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Wal-Mart's organic push may force down production standards

Wal-Mart, the world's largest retailer, has announced plans to sell more organic food, and has asked its suppliers - including Kellogg Company, Kraft Foods and Pepsi - to increase their range of products to meet demand. The Bentonville based retailer told the New York Times that it intends to sell a greater range of organic products at a 10% premium - significantly lower than the current organic premium, which stands at 20-30%.

While the move will no doubt increase accessibility to healthier organic products, some critics have said the effect may lower organic standards, squeeze farmers' incomes, and undermine health benefits. Many also argue that mass manufacturing goes against the very concept of organic production.

Regardless of this, the New York Times said Wal-Mart's move to be more organic will take place this summer. And a spokesperson for the retailer told the BBC that Wal-Mart has already begun to increase its organic food offerings in its Supercenters and Neighborhood Markets.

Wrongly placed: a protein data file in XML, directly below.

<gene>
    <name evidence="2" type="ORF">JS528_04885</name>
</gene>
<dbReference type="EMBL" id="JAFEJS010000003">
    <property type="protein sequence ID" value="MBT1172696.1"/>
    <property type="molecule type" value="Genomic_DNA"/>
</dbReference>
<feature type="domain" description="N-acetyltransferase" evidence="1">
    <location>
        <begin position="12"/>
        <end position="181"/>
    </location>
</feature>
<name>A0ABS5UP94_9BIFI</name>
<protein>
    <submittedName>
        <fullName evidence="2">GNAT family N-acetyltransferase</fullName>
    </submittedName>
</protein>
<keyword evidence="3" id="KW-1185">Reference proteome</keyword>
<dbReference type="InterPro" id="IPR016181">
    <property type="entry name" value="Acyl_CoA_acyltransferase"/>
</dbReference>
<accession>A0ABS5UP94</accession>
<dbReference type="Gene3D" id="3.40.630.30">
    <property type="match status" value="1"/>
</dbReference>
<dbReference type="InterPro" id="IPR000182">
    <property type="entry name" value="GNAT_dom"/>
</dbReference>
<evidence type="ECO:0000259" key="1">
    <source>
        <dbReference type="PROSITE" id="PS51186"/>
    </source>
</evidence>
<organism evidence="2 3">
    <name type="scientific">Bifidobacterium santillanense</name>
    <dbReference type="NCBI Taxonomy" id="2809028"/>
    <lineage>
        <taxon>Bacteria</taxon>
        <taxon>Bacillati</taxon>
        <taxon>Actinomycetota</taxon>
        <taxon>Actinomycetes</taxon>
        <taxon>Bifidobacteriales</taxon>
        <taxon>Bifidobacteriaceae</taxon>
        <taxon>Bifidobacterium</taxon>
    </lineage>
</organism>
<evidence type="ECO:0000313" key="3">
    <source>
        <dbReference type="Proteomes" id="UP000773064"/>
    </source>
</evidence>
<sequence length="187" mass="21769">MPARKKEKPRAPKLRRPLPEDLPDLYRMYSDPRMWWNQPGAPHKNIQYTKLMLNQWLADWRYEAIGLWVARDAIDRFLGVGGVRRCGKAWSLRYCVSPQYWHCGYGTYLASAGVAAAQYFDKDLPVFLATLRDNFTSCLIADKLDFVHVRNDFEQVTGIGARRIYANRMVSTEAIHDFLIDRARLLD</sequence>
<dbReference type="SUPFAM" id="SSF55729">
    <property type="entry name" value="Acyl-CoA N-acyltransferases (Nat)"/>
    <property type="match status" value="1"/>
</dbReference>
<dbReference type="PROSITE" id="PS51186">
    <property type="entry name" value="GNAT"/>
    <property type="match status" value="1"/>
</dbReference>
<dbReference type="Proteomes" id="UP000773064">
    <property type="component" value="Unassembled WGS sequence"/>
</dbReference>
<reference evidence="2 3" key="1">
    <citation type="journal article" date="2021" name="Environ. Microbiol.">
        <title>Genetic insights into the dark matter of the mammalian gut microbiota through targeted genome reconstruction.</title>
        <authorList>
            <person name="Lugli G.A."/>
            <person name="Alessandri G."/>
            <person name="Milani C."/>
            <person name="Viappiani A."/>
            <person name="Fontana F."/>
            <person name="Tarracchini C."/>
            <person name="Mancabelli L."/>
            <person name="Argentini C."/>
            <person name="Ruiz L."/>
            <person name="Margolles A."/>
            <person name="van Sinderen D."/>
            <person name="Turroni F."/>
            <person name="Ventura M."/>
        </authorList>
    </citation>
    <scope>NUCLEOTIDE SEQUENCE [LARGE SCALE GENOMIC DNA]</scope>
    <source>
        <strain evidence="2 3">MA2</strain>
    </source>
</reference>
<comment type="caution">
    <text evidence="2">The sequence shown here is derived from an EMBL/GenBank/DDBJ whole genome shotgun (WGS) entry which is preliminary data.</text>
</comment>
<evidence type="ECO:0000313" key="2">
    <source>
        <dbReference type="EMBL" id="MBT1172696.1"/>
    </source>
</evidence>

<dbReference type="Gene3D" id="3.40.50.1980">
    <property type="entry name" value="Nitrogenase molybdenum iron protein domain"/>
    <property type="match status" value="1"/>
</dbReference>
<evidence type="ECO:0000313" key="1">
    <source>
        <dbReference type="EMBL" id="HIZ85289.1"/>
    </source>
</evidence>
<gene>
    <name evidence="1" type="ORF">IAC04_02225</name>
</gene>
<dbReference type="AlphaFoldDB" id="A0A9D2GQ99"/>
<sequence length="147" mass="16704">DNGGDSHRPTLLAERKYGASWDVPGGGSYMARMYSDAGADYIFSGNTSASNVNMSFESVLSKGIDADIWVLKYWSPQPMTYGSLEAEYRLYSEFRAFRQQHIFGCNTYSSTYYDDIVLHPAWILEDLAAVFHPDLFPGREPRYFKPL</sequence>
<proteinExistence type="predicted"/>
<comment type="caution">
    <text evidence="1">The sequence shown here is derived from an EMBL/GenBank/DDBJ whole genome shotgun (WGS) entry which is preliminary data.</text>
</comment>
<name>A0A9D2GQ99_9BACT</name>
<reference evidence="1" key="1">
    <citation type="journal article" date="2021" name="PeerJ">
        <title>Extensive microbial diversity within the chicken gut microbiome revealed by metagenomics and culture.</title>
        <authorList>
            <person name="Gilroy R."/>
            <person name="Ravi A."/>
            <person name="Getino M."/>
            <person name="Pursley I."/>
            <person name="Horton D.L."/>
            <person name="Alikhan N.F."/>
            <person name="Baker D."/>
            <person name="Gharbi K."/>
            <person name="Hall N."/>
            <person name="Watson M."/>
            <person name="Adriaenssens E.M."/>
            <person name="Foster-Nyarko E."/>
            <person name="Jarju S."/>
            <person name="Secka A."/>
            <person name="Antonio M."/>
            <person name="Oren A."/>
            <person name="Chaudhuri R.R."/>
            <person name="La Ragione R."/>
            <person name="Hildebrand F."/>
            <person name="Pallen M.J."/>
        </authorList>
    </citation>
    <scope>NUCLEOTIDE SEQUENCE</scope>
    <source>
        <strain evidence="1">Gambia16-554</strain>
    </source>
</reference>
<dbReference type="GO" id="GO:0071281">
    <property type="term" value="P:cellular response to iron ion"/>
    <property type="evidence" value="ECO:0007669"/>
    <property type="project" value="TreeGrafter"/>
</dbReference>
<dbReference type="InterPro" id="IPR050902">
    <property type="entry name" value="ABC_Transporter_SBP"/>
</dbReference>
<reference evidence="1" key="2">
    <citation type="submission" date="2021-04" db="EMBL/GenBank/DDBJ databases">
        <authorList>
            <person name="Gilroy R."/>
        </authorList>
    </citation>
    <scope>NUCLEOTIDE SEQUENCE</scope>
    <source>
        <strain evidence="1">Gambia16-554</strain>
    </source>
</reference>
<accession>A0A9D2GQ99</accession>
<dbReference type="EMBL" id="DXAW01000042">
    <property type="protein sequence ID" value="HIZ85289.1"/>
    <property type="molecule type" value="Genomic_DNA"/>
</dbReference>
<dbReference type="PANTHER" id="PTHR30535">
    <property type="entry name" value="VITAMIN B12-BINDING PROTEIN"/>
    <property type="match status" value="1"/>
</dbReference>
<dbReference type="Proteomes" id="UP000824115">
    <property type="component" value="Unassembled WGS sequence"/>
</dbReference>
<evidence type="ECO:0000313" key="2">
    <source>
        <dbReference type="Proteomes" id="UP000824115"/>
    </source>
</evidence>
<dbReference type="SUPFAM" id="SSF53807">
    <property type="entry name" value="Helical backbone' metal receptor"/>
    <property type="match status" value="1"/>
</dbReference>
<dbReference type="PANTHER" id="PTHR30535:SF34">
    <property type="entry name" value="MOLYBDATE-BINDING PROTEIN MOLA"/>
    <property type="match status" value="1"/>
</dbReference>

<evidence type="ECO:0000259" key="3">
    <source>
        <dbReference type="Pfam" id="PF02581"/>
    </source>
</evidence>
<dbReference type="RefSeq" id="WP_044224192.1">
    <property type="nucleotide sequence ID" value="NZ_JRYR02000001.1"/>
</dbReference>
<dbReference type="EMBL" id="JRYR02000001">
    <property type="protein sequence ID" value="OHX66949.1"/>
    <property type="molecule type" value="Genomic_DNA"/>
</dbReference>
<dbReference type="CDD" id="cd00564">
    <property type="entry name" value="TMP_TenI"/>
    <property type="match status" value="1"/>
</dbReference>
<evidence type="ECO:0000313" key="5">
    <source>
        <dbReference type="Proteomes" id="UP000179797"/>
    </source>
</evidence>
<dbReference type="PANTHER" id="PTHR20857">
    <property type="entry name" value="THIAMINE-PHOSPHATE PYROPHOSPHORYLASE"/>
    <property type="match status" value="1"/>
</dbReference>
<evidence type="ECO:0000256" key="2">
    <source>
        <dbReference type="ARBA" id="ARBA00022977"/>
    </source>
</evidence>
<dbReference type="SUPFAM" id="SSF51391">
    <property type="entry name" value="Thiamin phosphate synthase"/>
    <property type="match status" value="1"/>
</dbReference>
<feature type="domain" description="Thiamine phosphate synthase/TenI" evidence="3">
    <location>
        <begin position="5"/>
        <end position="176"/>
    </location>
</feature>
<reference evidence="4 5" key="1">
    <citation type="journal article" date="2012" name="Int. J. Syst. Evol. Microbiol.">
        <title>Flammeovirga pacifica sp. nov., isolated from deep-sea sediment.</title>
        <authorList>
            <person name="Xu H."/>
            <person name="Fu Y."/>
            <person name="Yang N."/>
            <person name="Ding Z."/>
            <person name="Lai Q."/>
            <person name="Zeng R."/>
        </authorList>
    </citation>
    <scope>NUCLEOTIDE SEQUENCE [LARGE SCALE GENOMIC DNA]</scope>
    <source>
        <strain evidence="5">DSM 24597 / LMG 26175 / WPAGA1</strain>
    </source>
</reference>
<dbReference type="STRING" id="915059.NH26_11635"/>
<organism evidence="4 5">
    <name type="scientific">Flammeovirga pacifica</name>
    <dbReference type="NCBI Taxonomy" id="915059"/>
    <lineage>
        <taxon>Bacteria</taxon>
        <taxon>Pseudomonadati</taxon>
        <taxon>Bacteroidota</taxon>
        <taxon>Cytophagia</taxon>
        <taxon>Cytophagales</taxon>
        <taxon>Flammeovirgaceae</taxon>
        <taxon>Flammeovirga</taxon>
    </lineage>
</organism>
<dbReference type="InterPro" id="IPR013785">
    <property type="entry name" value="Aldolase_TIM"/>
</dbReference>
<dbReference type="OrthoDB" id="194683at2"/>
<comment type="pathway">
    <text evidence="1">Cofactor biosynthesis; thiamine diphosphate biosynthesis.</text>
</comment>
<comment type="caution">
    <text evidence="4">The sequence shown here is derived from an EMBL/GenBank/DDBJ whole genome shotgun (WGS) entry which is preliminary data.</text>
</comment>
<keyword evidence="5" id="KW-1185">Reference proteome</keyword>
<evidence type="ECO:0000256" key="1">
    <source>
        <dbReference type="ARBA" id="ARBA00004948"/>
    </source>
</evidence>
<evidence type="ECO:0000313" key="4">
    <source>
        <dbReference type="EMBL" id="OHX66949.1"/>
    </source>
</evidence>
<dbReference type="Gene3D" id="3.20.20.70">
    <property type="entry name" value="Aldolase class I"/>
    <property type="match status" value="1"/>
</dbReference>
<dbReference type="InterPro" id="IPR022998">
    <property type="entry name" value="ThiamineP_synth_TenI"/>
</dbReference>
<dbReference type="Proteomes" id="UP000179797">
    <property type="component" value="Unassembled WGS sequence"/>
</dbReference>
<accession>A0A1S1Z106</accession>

While the move is in-line with the company's current strategy of enticing more urban and upscale consumers into its stores, Wal-Mart's new push worries Ronnie Cummins, national director of the Organic Consumers Association, an advocacy group that lobbies for strict standards and the preservation of small organic farms.

"This model of one size fits all and lowest prices possible doesn't work in organic," Mr Cummins told the Amherst Times, adamant that Wal-Mart does not care about the principles behind organic agriculture. "Their business model is going to wreck organic the way it's wrecking retail stores, driving out all competitors."

"They're going to end up outsourcing from overseas and places like China," he said, "where you've got very dubious organic standards and labor conditions that are contrary to what any organic consumer would consider equitable."